Moo Tang Clan: Economy chains and item drains

Sunday, October 26, 2008

Economy chains and item drains

Inflation usually occurs because more gold is coming into the player economy than which is leaving. Gold enters the economy by drops from mobs and from quest rewards. It leaves the economy through payments to NPCs - gear repairs, griffon taxis, basic consumables, training expenses, auction house deposits and fees, and obvious gold drains like Epic Flying skill and Cenarion War Hippogryphs. Players paying money to other players doesn't remove it from the economy, it simply shuffles it around.

So here I am, working my way to Exalted with the Cenarion Circle. Amongst other things, I'm buying various items off the AH and handing them in for Cenarion Logistic Badges .. and it got me thinking that this is also making inflation worse.

I'm removing items from the economy, but the gold I pay out simply gets shuffled to another player. Consequently, while the amount of gold available in the economy has remained the same (ie. not increased), my actions are contributing to making things to spend that gold on more scarce. Which of course means higher prices for those things (ie. inflation).

So, while gold drains should be designed into the game to combat inflation, any item drains should also be carefully and cautiously planned given their effect on the economy. This is particularly important if your game includes item breakage for purposes of stimulating an active crafting ecosystem (not a problem in WoW, but often considered theoretically).

This has also set me thinking that perhaps NPCs could be set up to sell many more items, things which are normally farmed by players and sold on the auction house, things which players need as quest hand ins. A really smart system would have NPCs selling items at a dynamic price competitively undercutting the auction house, but in relatively limited supply. It would have to be a limited supply, otherwise no one would ever buy off the auction house, not ever. Say maybe a max of 2-5 units available, spawning every hour or so.

Now, what will likely happen is that the limited supply would be bought and immediately flipped on to market for a modest margin – the players that actually needs the item for crafting/questing purposes would probably not get the chance to buy it from the NPC. Since there are so many items that would need to be supplied by NPCs like this there would need to be multiple NPCs, each selling (limited supplies of) different items. I would fully expect some players would simply ride around from NPC to NPC, buying up stocks as they spawn, keeping themselves busy that way, flipping the lot onto the market.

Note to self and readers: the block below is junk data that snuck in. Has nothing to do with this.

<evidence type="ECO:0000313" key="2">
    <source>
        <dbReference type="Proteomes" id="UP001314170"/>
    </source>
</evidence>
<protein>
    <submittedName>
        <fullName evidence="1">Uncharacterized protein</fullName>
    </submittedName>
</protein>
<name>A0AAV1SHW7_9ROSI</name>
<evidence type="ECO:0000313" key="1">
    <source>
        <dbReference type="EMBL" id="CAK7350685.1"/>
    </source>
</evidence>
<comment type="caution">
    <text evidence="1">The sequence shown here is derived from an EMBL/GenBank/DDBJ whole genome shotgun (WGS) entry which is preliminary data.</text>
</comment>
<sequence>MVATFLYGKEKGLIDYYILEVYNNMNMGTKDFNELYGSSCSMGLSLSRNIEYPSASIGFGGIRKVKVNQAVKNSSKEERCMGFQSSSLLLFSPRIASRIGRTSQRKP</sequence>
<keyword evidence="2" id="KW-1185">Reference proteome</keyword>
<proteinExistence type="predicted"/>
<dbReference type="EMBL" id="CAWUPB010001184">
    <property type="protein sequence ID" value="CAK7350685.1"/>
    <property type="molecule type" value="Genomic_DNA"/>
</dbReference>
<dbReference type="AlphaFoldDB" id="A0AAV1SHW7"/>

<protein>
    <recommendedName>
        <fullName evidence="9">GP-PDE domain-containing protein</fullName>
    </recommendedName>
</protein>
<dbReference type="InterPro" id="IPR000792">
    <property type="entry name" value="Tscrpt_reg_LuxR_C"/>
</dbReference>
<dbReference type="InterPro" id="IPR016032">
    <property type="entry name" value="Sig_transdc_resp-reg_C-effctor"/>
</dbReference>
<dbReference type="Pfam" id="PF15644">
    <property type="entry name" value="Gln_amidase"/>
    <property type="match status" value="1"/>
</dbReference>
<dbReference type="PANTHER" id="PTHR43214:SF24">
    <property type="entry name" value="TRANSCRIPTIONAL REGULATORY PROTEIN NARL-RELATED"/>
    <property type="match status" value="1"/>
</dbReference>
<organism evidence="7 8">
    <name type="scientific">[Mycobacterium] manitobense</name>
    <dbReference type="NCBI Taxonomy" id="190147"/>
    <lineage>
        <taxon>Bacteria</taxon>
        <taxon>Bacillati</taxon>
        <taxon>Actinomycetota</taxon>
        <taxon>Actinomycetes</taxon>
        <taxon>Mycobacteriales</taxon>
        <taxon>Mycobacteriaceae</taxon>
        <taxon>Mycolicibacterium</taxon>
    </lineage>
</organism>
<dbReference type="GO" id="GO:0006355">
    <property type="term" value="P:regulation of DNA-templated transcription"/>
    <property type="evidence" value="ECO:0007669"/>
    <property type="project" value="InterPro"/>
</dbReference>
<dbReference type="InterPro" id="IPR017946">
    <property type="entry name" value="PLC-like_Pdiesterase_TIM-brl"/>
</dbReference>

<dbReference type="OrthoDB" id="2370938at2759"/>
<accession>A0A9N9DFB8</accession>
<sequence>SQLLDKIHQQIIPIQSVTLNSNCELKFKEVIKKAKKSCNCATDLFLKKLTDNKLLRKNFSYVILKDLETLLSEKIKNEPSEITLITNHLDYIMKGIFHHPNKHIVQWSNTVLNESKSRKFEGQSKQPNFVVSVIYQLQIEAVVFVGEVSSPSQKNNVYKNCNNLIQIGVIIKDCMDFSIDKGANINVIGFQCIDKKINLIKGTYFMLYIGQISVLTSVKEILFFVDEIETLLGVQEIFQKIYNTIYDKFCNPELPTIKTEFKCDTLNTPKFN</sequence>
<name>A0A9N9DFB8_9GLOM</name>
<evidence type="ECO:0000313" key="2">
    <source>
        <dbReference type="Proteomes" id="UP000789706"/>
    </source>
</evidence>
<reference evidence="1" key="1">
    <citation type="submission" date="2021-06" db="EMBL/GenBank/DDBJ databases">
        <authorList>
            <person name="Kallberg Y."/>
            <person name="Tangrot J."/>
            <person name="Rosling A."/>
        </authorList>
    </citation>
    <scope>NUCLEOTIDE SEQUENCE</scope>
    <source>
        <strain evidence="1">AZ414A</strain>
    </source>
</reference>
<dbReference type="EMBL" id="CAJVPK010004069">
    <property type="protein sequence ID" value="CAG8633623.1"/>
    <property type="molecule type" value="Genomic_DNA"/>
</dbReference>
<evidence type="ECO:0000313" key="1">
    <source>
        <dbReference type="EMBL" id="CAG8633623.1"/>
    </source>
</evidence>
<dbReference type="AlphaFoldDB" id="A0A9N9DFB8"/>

While some players will grumble at the NPC farming, they are actually performing a service – they are doing all the tedious running about and gathering and consolidating all the stock into one convenient market place. Only fair then that they extract a modest fee from this process.

The neat thing about this process is that while it is actually a gold drain, the players buying from the NPC would actually be making a profit, and everyone else is benefiting from suppressed inflation and increased supply. Much nicer than slugging all players with a repair tax, or 5,000 gold flying lessons, and so on – all sources of player angst and whines.

Also, if the quantity of the limited stocks that spawn is randomised, as well as the respawn timer, then it's easy to gently fudge the random number generator and thus adjust the supply as the economy demands. During times of peak demand for specific items an increase in supply will keep prices reasonable as well as drain more gold faster. Later, as the server population moves on to other activities, the supply of those items can be scaled back to reduce the surplus from the market. It should be a simple matter of tracking how many of the items are churned through the market and how many are being handed in for quests.

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